Wall Street steps up analytics spending

Wall Street steps up analytics spending

Over 90% of Wall Street firms expect to increase spending on analytics over the next year, with risk and compliance the areas most likely to see greater investment, according to a survey from IBM and Sifma.

The poll of nearly 250 business and IT Wall Street professionals shows firms are increasing their focus on systemic risk strategies as they prepare to meet the government's increased transparency demands.

Of all regulatory activities, systemic risk was chosen by 55% of respondents to be the largest driver of IT investments. Building on that trend, risk analytics for compliance was ranked as the top analytics investment opportunity, at 37%, beating out categories such as analytics for client segmentation, on 21% and external fraud, 13%.

IBM says concerns about the economy are beginning to wane as for the first time since the 2008 financial collapse, prompting firms to revisit the use of IT to promote organisational sustainability.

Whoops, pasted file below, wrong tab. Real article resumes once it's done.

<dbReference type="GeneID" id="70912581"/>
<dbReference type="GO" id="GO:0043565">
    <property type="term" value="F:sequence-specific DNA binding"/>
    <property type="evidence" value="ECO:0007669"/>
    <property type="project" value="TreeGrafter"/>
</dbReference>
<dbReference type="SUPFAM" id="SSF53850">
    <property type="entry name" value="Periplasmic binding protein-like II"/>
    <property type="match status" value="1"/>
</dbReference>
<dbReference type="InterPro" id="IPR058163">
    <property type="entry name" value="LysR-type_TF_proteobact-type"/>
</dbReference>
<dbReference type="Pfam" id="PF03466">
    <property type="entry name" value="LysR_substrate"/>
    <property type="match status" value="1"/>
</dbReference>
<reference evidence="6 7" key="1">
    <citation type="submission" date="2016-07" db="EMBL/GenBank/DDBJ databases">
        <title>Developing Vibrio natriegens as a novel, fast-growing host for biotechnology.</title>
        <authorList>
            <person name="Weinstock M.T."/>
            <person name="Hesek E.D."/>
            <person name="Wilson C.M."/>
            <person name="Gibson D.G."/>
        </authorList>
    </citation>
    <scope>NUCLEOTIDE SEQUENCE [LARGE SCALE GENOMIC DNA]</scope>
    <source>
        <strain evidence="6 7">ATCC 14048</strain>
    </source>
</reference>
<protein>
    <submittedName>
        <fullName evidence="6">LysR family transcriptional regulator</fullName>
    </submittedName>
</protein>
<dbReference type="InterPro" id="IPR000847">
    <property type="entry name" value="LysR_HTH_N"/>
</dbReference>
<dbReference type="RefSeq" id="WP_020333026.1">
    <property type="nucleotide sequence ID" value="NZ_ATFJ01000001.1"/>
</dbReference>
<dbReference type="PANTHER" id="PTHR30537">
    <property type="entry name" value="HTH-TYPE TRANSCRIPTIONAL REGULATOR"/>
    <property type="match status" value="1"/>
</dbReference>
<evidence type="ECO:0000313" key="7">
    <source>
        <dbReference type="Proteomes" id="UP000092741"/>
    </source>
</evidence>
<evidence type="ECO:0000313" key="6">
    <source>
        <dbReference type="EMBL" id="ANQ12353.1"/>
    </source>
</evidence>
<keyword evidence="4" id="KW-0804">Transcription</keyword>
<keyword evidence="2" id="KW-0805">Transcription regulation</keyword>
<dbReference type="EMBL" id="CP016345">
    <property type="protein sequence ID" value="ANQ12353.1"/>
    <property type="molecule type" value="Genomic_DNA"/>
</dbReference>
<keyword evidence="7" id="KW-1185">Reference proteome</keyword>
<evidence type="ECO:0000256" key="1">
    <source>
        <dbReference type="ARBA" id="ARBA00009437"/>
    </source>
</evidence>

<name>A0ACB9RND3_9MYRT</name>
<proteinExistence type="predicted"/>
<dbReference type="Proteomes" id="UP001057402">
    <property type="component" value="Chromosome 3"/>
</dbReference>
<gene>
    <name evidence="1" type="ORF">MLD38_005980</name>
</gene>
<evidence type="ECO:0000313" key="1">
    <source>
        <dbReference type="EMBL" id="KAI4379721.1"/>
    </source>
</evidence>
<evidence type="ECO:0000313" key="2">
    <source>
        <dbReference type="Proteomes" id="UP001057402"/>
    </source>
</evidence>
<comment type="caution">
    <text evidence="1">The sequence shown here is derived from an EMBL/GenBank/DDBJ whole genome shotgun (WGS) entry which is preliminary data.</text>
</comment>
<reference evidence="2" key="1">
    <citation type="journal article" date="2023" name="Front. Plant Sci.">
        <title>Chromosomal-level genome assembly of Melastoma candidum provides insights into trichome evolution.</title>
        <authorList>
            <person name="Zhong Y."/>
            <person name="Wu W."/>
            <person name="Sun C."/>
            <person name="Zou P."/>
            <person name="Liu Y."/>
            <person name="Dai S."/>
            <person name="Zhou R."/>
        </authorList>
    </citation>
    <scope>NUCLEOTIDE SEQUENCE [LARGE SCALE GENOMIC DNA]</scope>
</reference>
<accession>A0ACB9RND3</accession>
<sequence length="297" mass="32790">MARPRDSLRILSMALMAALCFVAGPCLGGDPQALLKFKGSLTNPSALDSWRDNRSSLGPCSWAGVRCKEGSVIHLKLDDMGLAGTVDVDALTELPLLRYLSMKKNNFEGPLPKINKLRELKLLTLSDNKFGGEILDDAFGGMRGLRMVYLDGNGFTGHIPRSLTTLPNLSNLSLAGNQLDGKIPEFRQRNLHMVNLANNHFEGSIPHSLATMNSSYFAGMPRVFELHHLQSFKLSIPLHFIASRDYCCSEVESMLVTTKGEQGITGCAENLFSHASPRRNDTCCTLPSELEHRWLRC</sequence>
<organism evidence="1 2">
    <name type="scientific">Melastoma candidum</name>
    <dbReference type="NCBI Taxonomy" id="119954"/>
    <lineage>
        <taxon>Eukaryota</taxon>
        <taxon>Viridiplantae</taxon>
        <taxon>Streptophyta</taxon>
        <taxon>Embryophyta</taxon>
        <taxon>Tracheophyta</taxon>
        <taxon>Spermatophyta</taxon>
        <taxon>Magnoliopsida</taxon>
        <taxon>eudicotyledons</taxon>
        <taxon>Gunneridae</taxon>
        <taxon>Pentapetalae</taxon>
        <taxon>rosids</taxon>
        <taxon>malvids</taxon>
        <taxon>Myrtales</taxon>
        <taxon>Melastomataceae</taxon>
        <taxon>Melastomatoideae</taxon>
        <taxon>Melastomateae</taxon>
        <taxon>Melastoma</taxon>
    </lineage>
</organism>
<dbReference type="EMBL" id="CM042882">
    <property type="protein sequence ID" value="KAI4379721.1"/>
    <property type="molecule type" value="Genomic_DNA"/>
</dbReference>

Key priorities include innovating processes around trading, portfolio management and risk management but, surprisingly, client relationship management ranked last out of 17 categories with backing from only two per cent. Almost half of respondents expect 20% to 30% of their technology budget to be allocated for 'transformational initiatives' in 2010 and 2011.

Meanwhile, 90% of participants expect to outsource one or more of their processes this year with compliance reporting and analytics for risk the most likely fields.

Despite the positive technology investment outlook, Wall Street professionals cite lack of IT staff and high implementation costs as the biggest inhibitors for technology implementation, consistent with findings for last year. To overcome some of these challenges, the industry is showing a larger appetite for disruptive technologies such as cloud computing - 61% - to force business model change.

Shanker Ramamurthy, GM, IBM Financial Services Sector, says: "Coming out of the largest financial crisis in modern day history, there has never been a more important time for firms to capitalise on technology investments to make sense of the data and gain a more sophisticated understanding of risks. The road to recovery is built on infusing intelligence across operations, streamlining costs and getting back to basics so that firms once again focus on innovation and growth."

Tom Price, MD, Sifma, adds: "Having the right technology in place is more essential than ever in efforts to monitor risk across firms and ensure regulators can identify and address potential problems before they escalate."

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